Water use for agriculture and ranching accounts for approximately 80 percent of total water usage across the shared border region (NASEM, 2018), dominating consumptive water use on either side of the border—although
rapid urbanization and industrialization are increasing demand for non-agriculture water uses (Wilder et al., 2010). In Arizona, agriculture represents 70 percent of consumptive water use, while in Sonora, Mexico, it represents 86 percent (Wilder et al., 2010).
Agro-industrial production in the United States is centered in four areas of intensive irrigation. Two of the irrigation centers are located near the banks of the Colorado and Gila rivers at the California-Arizona border; their main outputs are fruits and vegetables. A third region, just south of New Mexico in the valley formed by the Rio Grande at Las Cruces, produces alfalfa and pecans. The fourth irrigation center in Hidalgo, Texas, running to the mouth of the Rio Grande/Bravo, primarily produces cotton. As a consequence of heavy land use, the depletion of water has been recognized as a problem along the entire U.S. southern border, one characterized by low soil productivity, particularly in Southern California, Arizona, New Mexico, and the western tip of Texas (Miller et al., 2012). It is therefore not surprising that this region has also been the historical scene of agricultural disputes over the control of these means of production.
Recent changes in agricultural land use on either side of the U.S.–Mexico border has affected water usage. In the United States, more water is withdrawn for irrigated cropland than for urban land, on average. In Mexico, this trend is reversed, because urban regions generally have higher population density, despite lower per capita usage. Thus, a parcel of irrigated cropland converted to urban use in the United States would yield net decreases in water use, while in Mexico such a conversion would yield a net increase in use (Bohn et al., 2018).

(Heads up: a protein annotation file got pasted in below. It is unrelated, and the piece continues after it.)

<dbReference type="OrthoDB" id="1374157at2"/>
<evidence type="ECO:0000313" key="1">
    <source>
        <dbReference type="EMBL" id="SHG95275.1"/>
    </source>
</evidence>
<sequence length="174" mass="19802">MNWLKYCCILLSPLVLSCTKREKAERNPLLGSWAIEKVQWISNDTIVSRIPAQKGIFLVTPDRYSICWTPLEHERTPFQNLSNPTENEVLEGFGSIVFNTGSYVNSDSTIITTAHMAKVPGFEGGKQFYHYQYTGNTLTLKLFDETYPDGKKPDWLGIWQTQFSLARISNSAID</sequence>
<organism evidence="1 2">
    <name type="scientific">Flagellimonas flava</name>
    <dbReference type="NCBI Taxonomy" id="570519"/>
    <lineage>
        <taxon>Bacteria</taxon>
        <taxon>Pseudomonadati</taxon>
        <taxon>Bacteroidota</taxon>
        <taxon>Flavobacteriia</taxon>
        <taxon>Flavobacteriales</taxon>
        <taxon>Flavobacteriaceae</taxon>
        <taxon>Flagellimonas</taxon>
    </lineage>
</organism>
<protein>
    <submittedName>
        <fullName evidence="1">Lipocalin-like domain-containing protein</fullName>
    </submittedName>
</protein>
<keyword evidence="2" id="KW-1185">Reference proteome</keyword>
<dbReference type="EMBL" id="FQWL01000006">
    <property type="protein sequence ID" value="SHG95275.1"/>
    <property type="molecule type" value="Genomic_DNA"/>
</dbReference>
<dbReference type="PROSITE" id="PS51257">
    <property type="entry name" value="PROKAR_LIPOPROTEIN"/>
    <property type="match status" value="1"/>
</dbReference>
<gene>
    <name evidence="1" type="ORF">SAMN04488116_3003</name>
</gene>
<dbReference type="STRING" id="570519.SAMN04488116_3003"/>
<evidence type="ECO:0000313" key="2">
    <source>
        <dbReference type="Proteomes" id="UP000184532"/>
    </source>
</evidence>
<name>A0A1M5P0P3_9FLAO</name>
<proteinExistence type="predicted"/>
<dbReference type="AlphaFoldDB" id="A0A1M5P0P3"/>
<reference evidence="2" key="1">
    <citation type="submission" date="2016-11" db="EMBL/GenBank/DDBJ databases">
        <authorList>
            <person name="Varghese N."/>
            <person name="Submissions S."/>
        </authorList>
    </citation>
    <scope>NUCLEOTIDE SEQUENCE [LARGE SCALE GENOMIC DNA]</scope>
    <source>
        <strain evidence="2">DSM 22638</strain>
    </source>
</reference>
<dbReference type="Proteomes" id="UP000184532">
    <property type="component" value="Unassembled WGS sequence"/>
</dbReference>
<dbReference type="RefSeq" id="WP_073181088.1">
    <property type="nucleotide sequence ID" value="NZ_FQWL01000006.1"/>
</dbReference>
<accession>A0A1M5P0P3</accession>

NAFTA drove an expansion in irrigated agriculture in Mexico in the 1990s, particularly for the cultivation of fruits and vegetables for export, the overwhelming majority of which are exported to the United States. Despite the environmental provisions in the trade agreement, this expansion in agricultural production has resulted in the overdraft and salinification of the region’s groundwater aquifers, because it has put more pressure on limited surface water resources. Furthermore, agricultural production in the United States decreased during the same period, as markets shifted to the Mexican side, which brought agricultural water usage reductions to the former at the expense of increasing the water usage for land south of the border (Bohn et al., 2018). As a consequence of heavy land use, the depletion of water has been recognized as a problem along the entire U.S. side of the southern border, one characterized by low soil productivity, particularly in Southern California, Arizona, New Mexico, and the western tip of Texas (Miller et al., 2012).